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The View of American Empire by Two Stu Barbers as Shown in Island of Shame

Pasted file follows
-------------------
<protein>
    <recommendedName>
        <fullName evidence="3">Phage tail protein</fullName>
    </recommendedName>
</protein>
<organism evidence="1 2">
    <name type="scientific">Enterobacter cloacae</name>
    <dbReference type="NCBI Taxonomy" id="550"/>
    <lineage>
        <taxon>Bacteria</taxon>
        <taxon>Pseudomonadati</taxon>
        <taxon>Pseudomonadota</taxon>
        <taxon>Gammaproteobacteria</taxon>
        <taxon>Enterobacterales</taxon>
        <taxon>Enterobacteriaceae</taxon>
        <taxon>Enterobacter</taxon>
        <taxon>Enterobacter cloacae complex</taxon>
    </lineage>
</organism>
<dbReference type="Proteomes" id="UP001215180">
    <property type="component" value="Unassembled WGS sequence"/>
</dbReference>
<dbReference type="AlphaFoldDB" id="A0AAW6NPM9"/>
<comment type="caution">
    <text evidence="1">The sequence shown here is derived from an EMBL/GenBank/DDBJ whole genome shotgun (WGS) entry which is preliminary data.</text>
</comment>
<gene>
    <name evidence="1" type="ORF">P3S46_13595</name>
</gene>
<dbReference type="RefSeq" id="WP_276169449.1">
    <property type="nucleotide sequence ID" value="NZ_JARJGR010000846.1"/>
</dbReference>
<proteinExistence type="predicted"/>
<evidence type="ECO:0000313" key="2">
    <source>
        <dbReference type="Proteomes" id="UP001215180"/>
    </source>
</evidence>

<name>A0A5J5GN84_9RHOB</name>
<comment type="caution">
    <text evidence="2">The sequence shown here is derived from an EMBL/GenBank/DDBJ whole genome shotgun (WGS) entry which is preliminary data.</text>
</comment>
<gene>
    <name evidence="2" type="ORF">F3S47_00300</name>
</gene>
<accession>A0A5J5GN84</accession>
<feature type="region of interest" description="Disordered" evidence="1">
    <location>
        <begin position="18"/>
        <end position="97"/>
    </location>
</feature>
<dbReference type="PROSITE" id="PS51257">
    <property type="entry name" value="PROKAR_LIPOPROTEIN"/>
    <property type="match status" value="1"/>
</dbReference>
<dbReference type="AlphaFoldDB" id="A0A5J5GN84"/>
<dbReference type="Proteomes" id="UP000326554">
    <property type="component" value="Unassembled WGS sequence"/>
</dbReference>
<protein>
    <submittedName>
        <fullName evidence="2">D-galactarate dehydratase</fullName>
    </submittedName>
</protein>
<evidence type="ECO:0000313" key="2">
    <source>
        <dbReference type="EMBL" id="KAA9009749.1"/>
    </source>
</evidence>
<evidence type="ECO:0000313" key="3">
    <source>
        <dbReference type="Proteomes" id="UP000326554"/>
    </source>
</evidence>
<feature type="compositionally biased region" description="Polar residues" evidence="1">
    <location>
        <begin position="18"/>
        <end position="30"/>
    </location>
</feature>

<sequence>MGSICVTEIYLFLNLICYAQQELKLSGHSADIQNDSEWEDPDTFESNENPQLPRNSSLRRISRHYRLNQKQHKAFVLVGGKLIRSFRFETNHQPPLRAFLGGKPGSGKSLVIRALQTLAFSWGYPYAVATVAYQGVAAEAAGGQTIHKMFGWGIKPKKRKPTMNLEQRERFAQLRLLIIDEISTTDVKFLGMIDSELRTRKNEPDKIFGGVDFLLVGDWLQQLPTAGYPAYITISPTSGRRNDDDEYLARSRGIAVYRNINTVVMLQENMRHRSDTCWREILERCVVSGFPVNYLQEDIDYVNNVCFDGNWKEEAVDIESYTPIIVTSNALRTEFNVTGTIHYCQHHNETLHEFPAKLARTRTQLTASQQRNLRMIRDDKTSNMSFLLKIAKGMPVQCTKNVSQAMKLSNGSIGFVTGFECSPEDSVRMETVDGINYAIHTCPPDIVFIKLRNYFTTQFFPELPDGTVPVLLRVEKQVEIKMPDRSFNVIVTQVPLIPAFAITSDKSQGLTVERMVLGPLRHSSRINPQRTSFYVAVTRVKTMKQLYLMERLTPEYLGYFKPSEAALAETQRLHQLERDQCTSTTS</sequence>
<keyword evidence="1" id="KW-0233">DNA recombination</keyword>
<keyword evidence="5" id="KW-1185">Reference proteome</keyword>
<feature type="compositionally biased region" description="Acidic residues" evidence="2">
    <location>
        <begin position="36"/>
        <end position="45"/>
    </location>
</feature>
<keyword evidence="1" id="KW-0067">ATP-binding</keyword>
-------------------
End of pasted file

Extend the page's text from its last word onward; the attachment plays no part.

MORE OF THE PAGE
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In the epilogue to Island of Shame, David Vine sets up a slight moment of shock by featuring a letter directed at the Washington Post, which called for “steps to redress the inexcusably inhuman wrongs inflicted on the former inhabitants of Diego Garcia and other Chagos group islands” (Vine 2011, pg. 197). The shock factor is manifested when Vine reveals that author of the letter was Stu Barber; the same Stu Barber that was considered the “the brains of the outfit” of “Op-93”, which led to implementation of the strategic island concept and the eventual relocation of the Chagossians. Throughout Vine’s account of the American empire as an “empire of bases” there is an impetus to delineate responsibility for the suffering of the Chagossians; Barber and friends at the Navy and the Pentagon seem to be the natural responsible parties, after all they were the main architects and implementers of the strategic island concept. Thus, Barber’s mea culpa represents a shift from the overwhelming narrative of the book that, to a degree, portrays him as personally responsible. Thus, the epilogue features the words of another Stu Barber, one that Vine tries to introduce through his personal history, but that ultimately must be distinguished as “Stu the man,” rather than “Stu the statesman.” It was “Stu the statesman,” or synonymously the bureaucrat who was in charge of “Op-93.” This difference is apparent in his choice of words, as in the letter he writes, “it is my firm opinion,” whereas the bureaucrat leans on the impersonal language of the cost-benefit analysis. Vine’s conceptualization of empire implicitly touches upon the relationship between bureaucratization and the proliferation of American imperial actions, however it remains one-dimensional because it does not fully succeed in explaining the logic of American imperialism. The increased military presence of the United States globally should be analyzed through a systemic framework, which converges the ideological drive of American imperialism and its concrete manifestations, of which military presence is but one aspect.